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Nobody ever wants to discuss the cost of care. Trust me, I've tried for years on here. Much easier to blame evil insurance companies rather than have to think long and hard about why costs are so high.

no one here has blamed healthcare provider charges rather than insurance companies for the high costs more than i.

but that's how capitalism works in a non competitive market, hospitals aren't a competitive market, nor is there any way to make them one even if you tried.

that said, private health insurance companies operate on a closed percent of costs platform, so two ways a private health insurance company can increase earnings and profits.

1), get more customers.

2), pay more for services to providers, thus allowing them to charge more for the insurance.

point being, the health insurance industry has zero incentive in holding down prices healthcare providers charge.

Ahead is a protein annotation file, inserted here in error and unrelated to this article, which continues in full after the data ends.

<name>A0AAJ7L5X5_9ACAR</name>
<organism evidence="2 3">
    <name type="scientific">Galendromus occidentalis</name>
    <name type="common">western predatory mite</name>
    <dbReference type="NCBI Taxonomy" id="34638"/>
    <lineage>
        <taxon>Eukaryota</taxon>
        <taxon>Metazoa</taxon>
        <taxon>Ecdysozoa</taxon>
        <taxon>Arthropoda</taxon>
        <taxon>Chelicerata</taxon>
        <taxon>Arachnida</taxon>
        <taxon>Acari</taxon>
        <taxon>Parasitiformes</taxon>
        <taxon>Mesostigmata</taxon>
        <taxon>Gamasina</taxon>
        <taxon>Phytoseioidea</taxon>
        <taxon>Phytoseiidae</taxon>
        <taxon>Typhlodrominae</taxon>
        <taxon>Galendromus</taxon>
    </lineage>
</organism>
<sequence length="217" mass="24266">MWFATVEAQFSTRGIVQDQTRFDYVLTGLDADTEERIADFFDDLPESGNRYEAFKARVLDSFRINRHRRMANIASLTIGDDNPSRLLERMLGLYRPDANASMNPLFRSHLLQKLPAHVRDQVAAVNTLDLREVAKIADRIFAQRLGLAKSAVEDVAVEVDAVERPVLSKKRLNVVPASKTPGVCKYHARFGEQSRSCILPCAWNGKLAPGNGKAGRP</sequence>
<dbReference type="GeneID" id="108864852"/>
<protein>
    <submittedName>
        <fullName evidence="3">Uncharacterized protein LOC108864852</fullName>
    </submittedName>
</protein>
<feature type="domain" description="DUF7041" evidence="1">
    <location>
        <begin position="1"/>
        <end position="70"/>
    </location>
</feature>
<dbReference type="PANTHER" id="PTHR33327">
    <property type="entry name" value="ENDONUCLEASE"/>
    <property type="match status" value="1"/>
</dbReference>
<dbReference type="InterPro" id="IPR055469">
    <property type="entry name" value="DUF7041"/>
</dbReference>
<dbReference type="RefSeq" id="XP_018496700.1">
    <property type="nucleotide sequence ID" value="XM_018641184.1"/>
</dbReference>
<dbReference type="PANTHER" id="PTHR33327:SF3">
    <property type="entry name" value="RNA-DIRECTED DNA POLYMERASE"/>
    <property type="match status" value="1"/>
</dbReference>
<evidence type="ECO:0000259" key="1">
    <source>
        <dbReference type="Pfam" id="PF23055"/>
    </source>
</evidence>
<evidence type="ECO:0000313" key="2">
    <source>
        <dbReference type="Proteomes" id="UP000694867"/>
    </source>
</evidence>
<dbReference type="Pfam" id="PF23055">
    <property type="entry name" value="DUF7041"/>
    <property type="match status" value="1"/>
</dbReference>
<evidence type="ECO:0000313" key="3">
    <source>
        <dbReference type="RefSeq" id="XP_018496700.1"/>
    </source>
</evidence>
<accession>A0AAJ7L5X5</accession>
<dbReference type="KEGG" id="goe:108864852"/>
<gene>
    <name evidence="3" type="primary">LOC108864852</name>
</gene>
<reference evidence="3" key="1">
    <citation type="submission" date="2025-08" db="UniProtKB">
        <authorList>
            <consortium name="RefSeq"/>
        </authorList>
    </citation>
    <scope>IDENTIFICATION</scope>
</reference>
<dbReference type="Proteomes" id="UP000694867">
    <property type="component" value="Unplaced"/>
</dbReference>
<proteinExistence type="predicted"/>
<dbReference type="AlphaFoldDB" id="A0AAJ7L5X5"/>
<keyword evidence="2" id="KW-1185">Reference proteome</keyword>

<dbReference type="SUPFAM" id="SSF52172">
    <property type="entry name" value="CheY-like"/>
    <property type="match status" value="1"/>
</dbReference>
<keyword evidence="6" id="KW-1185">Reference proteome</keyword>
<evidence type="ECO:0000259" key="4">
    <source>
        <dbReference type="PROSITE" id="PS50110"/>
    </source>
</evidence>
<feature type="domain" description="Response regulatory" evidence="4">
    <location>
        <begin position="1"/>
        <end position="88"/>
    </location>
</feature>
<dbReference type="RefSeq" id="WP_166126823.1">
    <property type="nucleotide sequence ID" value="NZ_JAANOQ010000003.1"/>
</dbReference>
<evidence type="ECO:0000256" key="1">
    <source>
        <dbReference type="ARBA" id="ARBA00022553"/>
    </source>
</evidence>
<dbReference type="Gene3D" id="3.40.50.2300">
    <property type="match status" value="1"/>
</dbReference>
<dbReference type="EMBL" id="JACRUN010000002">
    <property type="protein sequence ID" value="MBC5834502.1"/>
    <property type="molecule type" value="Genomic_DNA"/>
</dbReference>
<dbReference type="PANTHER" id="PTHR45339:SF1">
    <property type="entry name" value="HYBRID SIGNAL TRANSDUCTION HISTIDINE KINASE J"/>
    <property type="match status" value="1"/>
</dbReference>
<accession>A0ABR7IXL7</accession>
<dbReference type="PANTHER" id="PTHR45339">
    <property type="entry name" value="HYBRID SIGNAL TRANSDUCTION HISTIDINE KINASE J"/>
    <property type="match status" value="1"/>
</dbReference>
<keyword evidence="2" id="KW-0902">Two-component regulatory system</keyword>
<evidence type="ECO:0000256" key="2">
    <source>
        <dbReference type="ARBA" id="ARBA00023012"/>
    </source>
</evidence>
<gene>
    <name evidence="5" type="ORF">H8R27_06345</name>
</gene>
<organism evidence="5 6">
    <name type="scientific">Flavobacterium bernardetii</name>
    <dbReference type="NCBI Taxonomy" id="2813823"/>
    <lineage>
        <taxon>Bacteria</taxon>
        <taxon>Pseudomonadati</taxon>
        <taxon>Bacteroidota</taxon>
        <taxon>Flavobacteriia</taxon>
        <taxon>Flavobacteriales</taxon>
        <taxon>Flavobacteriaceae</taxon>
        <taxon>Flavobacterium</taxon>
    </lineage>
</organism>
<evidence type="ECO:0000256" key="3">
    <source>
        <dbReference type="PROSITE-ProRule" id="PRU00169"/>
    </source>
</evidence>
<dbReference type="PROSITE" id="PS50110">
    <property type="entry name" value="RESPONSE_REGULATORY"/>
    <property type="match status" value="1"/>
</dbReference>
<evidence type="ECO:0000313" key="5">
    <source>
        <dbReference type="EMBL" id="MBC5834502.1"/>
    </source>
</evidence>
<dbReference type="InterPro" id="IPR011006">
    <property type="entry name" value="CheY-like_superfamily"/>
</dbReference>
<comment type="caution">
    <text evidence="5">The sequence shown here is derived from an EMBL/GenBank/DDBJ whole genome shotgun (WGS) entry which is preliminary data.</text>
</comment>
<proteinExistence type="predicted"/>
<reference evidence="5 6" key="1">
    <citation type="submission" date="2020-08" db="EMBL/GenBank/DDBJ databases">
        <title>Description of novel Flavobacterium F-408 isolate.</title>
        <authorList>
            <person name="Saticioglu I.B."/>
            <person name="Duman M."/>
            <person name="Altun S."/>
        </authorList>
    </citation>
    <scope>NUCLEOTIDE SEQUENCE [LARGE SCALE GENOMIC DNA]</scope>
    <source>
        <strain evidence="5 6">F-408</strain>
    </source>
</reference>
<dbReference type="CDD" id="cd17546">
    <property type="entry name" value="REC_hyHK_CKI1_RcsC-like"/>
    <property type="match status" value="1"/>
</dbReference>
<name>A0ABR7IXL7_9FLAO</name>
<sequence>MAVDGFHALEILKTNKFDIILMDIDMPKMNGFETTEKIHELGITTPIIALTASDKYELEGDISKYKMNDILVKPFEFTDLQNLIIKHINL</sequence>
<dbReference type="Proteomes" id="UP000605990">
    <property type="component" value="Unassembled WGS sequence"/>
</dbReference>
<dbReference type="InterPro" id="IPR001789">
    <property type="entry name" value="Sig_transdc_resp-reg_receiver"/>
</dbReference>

in fact, the opposite incentive exists.

on a side note, any price regulated utility pretty much has a similar disincentive to hold down costs, since how much they can charge their captive customer base, is often a function of the utility's costs.
 

INRanger27

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There are a lot of good things in the Biden Covid relief package. There are also a lot of good things in the GOP version (at least what's been released). I do think it should be possible for both sides to get together and come up with some sort of compromise that doesn't require falling back on reconciliation.

One thing that I'm worried about with the Biden plan, though, is their take on the minimum wage. I'm not opposed to a $15 minimum wage, in theory. I'm worried about getting rid of both the tipped minimum wage, and the tip tax credit, however.